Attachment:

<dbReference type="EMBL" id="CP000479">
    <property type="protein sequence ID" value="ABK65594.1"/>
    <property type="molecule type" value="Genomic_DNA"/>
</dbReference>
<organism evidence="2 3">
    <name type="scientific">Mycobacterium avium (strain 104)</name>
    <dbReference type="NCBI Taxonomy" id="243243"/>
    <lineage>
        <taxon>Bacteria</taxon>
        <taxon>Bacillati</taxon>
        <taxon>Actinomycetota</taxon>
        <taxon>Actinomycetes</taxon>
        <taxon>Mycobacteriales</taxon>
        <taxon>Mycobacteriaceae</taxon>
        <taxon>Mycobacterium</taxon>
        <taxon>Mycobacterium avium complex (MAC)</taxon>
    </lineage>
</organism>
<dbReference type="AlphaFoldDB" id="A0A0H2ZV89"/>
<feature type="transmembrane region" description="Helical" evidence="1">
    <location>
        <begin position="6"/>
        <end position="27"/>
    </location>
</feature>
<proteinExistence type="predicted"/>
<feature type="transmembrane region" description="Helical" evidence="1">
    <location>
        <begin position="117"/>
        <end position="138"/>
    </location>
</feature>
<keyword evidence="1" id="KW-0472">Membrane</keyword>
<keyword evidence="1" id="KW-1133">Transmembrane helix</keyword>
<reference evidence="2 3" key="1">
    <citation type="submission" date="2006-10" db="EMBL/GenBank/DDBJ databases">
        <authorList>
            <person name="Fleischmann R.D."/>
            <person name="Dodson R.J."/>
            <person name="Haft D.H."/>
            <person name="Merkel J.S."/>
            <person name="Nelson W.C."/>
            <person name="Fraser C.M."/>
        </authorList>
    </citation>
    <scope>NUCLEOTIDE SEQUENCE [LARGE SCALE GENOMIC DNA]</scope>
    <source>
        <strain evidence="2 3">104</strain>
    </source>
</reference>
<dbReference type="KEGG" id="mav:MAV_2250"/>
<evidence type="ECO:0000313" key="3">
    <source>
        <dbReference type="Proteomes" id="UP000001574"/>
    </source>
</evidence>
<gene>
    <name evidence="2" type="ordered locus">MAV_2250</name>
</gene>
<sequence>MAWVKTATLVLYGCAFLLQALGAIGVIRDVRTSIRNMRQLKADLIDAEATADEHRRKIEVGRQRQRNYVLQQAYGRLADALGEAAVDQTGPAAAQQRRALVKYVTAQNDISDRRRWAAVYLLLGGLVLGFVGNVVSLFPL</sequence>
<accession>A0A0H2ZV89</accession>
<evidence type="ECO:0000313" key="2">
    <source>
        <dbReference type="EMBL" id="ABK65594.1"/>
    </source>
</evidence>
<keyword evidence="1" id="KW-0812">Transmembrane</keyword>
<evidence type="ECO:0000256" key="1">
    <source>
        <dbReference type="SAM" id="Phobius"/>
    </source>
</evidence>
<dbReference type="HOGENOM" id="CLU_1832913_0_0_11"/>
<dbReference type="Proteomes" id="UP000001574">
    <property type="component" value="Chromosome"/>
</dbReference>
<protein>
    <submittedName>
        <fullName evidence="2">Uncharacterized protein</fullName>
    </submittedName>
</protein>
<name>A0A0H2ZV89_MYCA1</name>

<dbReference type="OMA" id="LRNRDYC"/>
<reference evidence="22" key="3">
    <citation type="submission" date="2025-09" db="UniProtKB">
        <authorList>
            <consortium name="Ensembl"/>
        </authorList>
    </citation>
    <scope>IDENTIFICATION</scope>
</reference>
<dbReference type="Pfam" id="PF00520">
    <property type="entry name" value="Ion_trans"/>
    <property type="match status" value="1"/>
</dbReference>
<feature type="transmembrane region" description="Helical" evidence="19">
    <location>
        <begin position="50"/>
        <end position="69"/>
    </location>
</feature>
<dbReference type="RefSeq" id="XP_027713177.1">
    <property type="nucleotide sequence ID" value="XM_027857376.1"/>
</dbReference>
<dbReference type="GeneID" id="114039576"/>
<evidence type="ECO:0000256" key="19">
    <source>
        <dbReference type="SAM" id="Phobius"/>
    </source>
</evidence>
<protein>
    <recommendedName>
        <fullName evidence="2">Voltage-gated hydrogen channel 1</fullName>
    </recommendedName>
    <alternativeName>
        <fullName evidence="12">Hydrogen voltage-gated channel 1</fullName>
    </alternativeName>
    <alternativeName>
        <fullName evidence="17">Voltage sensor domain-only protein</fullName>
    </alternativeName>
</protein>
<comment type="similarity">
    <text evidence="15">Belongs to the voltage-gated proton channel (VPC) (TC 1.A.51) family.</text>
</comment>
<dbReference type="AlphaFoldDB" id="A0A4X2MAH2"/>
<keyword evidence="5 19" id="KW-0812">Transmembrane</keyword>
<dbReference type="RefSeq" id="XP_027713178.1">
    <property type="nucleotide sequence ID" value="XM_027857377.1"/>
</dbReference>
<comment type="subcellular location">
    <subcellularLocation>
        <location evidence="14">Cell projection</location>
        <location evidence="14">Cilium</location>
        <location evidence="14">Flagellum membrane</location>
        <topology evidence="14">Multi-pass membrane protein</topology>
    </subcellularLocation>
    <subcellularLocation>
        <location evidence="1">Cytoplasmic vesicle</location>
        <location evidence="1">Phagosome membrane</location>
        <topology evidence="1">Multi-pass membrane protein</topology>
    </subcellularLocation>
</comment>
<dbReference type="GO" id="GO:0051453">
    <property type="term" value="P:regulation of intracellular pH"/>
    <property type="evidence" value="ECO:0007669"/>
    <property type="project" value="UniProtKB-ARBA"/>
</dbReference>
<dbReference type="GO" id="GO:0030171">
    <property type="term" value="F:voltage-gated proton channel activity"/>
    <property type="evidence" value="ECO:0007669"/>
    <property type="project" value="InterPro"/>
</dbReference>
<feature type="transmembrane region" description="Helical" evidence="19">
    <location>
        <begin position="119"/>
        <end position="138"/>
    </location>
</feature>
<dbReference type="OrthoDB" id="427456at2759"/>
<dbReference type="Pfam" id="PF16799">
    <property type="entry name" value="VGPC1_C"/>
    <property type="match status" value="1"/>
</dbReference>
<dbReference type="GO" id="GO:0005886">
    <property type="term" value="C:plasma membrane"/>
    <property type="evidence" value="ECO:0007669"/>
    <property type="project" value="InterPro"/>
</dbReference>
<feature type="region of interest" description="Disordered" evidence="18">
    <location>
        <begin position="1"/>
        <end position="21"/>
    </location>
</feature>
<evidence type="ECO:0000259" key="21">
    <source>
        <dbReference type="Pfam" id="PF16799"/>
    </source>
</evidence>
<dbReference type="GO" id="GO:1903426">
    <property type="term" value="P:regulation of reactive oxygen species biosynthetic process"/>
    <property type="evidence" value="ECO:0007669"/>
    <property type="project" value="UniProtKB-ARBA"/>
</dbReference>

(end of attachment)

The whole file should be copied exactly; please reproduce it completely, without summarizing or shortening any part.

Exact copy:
<dbReference type="EMBL" id="CP000479">
    <property type="protein sequence ID" value="ABK65594.1"/>
    <property type="molecule type" value="Genomic_DNA"/>
</dbReference>
<organism evidence="2 3">
    <name type="scientific">Mycobacterium avium (strain 104)</name>
    <dbReference type="NCBI Taxonomy" id="243243"/>
    <lineage>
        <taxon>Bacteria</taxon>
        <taxon>Bacillati</taxon>
        <taxon>Actinomycetota</taxon>
        <taxon>Actinomycetes</taxon>
        <taxon>Mycobacteriales</taxon>
        <taxon>Mycobacteriaceae</taxon>
        <taxon>Mycobacterium</taxon>
        <taxon>Mycobacterium avium complex (MAC)</taxon>
    </lineage>
</organism>
<dbReference type="AlphaFoldDB" id="A0A0H2ZV89"/>
<feature type="transmembrane region" description="Helical" evidence="1">
    <location>
        <begin position="6"/>
        <end position="27"/>
    </location>
</feature>
<proteinExistence type="predicted"/>
<feature type="transmembrane region" description="Helical" evidence="1">
    <location>
        <begin position="117"/>
        <end position="138"/>
    </location>
</feature>
<keyword evidence="1" id="KW-0472">Membrane</keyword>
<keyword evidence="1" id="KW-1133">Transmembrane helix</keyword>
<reference evidence="2 3" key="1">
    <citation type="submission" date="2006-10" db="EMBL/GenBank/DDBJ databases">
        <authorList>
            <person name="Fleischmann R.D."/>
            <person name="Dodson R.J."/>
            <person name="Haft D.H."/>
            <person name="Merkel J.S."/>
            <person name="Nelson W.C."/>
            <person name="Fraser C.M."/>
        </authorList>
    </citation>
    <scope>NUCLEOTIDE SEQUENCE [LARGE SCALE GENOMIC DNA]</scope>
    <source>
        <strain evidence="2 3">104</strain>
    </source>
</reference>
<dbReference type="KEGG" id="mav:MAV_2250"/>
<evidence type="ECO:0000313" key="3">
    <source>
        <dbReference type="Proteomes" id="UP000001574"/>
    </source>
</evidence>
<gene>
    <name evidence="2" type="ordered locus">MAV_2250</name>
</gene>
<sequence>MAWVKTATLVLYGCAFLLQALGAIGVIRDVRTSIRNMRQLKADLIDAEATADEHRRKIEVGRQRQRNYVLQQAYGRLADALGEAAVDQTGPAAAQQRRALVKYVTAQNDISDRRRWAAVYLLLGGLVLGFVGNVVSLFPL</sequence>
<accession>A0A0H2ZV89</accession>
<evidence type="ECO:0000313" key="2">
    <source>
        <dbReference type="EMBL" id="ABK65594.1"/>
    </source>
</evidence>
<keyword evidence="1" id="KW-0812">Transmembrane</keyword>
<evidence type="ECO:0000256" key="1">
    <source>
        <dbReference type="SAM" id="Phobius"/>
    </source>
</evidence>
<dbReference type="HOGENOM" id="CLU_1832913_0_0_11"/>
<dbReference type="Proteomes" id="UP000001574">
    <property type="component" value="Chromosome"/>
</dbReference>
<protein>
    <submittedName>
        <fullName evidence="2">Uncharacterized protein</fullName>
    </submittedName>
</protein>
<name>A0A0H2ZV89_MYCA1</name>

<dbReference type="OMA" id="LRNRDYC"/>
<reference evidence="22" key="3">
    <citation type="submission" date="2025-09" db="UniProtKB">
        <authorList>
            <consortium name="Ensembl"/>
        </authorList>
    </citation>
    <scope>IDENTIFICATION</scope>
</reference>
<dbReference type="Pfam" id="PF00520">
    <property type="entry name" value="Ion_trans"/>
    <property type="match status" value="1"/>
</dbReference>
<feature type="transmembrane region" description="Helical" evidence="19">
    <location>
        <begin position="50"/>
        <end position="69"/>
    </location>
</feature>
<dbReference type="RefSeq" id="XP_027713177.1">
    <property type="nucleotide sequence ID" value="XM_027857376.1"/>
</dbReference>
<dbReference type="GeneID" id="114039576"/>
<evidence type="ECO:0000256" key="19">
    <source>
        <dbReference type="SAM" id="Phobius"/>
    </source>
</evidence>
<protein>
    <recommendedName>
        <fullName evidence="2">Voltage-gated hydrogen channel 1</fullName>
    </recommendedName>
    <alternativeName>
        <fullName evidence="12">Hydrogen voltage-gated channel 1</fullName>
    </alternativeName>
    <alternativeName>
        <fullName evidence="17">Voltage sensor domain-only protein</fullName>
    </alternativeName>
</protein>
<comment type="similarity">
    <text evidence="15">Belongs to the voltage-gated proton channel (VPC) (TC 1.A.51) family.</text>
</comment>
<dbReference type="AlphaFoldDB" id="A0A4X2MAH2"/>
<keyword evidence="5 19" id="KW-0812">Transmembrane</keyword>
<dbReference type="RefSeq" id="XP_027713178.1">
    <property type="nucleotide sequence ID" value="XM_027857377.1"/>
</dbReference>
<comment type="subcellular location">
    <subcellularLocation>
        <location evidence="14">Cell projection</location>
        <location evidence="14">Cilium</location>
        <location evidence="14">Flagellum membrane</location>
        <topology evidence="14">Multi-pass membrane protein</topology>
    </subcellularLocation>
    <subcellularLocation>
        <location evidence="1">Cytoplasmic vesicle</location>
        <location evidence="1">Phagosome membrane</location>
        <topology evidence="1">Multi-pass membrane protein</topology>
    </subcellularLocation>
</comment>
<dbReference type="GO" id="GO:0051453">
    <property type="term" value="P:regulation of intracellular pH"/>
    <property type="evidence" value="ECO:0007669"/>
    <property type="project" value="UniProtKB-ARBA"/>
</dbReference>
<dbReference type="GO" id="GO:0030171">
    <property type="term" value="F:voltage-gated proton channel activity"/>
    <property type="evidence" value="ECO:0007669"/>
    <property type="project" value="InterPro"/>
</dbReference>
<feature type="transmembrane region" description="Helical" evidence="19">
    <location>
        <begin position="119"/>
        <end position="138"/>
    </location>
</feature>
<dbReference type="OrthoDB" id="427456at2759"/>
<dbReference type="Pfam" id="PF16799">
    <property type="entry name" value="VGPC1_C"/>
    <property type="match status" value="1"/>
</dbReference>
<dbReference type="GO" id="GO:0005886">
    <property type="term" value="C:plasma membrane"/>
    <property type="evidence" value="ECO:0007669"/>
    <property type="project" value="InterPro"/>
</dbReference>
<feature type="region of interest" description="Disordered" evidence="18">
    <location>
        <begin position="1"/>
        <end position="21"/>
    </location>
</feature>
<evidence type="ECO:0000259" key="21">
    <source>
        <dbReference type="Pfam" id="PF16799"/>
    </source>
</evidence>
<dbReference type="GO" id="GO:1903426">
    <property type="term" value="P:regulation of reactive oxygen species biosynthetic process"/>
    <property type="evidence" value="ECO:0007669"/>
    <property type="project" value="UniProtKB-ARBA"/>
</dbReference>